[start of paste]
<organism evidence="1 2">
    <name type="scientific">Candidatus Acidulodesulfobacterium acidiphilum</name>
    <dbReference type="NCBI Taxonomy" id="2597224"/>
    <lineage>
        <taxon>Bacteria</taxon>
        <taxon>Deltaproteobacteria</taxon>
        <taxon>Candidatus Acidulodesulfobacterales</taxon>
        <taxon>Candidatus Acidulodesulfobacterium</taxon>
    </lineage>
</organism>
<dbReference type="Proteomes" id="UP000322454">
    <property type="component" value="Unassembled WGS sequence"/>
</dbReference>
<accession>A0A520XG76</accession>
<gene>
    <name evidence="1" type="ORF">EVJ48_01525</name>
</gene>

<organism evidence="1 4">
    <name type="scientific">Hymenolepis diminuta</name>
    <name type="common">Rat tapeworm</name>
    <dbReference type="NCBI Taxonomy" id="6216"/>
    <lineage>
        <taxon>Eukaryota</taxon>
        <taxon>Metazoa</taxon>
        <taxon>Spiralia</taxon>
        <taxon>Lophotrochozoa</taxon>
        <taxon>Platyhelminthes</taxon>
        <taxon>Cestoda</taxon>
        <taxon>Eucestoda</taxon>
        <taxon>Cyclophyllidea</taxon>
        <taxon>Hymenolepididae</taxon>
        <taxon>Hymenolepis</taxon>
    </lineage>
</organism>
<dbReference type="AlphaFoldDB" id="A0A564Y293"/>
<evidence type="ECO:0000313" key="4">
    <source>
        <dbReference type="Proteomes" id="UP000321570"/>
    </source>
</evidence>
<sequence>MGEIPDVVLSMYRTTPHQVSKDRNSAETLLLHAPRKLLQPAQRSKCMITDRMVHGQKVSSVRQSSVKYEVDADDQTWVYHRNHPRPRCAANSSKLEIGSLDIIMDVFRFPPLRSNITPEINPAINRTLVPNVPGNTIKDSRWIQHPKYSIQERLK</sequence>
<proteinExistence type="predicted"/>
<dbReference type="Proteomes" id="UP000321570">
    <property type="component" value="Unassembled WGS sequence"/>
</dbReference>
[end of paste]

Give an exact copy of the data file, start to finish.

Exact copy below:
<organism evidence="1 2">
    <name type="scientific">Candidatus Acidulodesulfobacterium acidiphilum</name>
    <dbReference type="NCBI Taxonomy" id="2597224"/>
    <lineage>
        <taxon>Bacteria</taxon>
        <taxon>Deltaproteobacteria</taxon>
        <taxon>Candidatus Acidulodesulfobacterales</taxon>
        <taxon>Candidatus Acidulodesulfobacterium</taxon>
    </lineage>
</organism>
<dbReference type="Proteomes" id="UP000322454">
    <property type="component" value="Unassembled WGS sequence"/>
</dbReference>
<accession>A0A520XG76</accession>
<gene>
    <name evidence="1" type="ORF">EVJ48_01525</name>
</gene>

<organism evidence="1 4">
    <name type="scientific">Hymenolepis diminuta</name>
    <name type="common">Rat tapeworm</name>
    <dbReference type="NCBI Taxonomy" id="6216"/>
    <lineage>
        <taxon>Eukaryota</taxon>
        <taxon>Metazoa</taxon>
        <taxon>Spiralia</taxon>
        <taxon>Lophotrochozoa</taxon>
        <taxon>Platyhelminthes</taxon>
        <taxon>Cestoda</taxon>
        <taxon>Eucestoda</taxon>
        <taxon>Cyclophyllidea</taxon>
        <taxon>Hymenolepididae</taxon>
        <taxon>Hymenolepis</taxon>
    </lineage>
</organism>
<dbReference type="AlphaFoldDB" id="A0A564Y293"/>
<evidence type="ECO:0000313" key="4">
    <source>
        <dbReference type="Proteomes" id="UP000321570"/>
    </source>
</evidence>
<sequence>MGEIPDVVLSMYRTTPHQVSKDRNSAETLLLHAPRKLLQPAQRSKCMITDRMVHGQKVSSVRQSSVKYEVDADDQTWVYHRNHPRPRCAANSSKLEIGSLDIIMDVFRFPPLRSNITPEINPAINRTLVPNVPGNTIKDSRWIQHPKYSIQERLK</sequence>
<proteinExistence type="predicted"/>
<dbReference type="Proteomes" id="UP000321570">
    <property type="component" value="Unassembled WGS sequence"/>
</dbReference>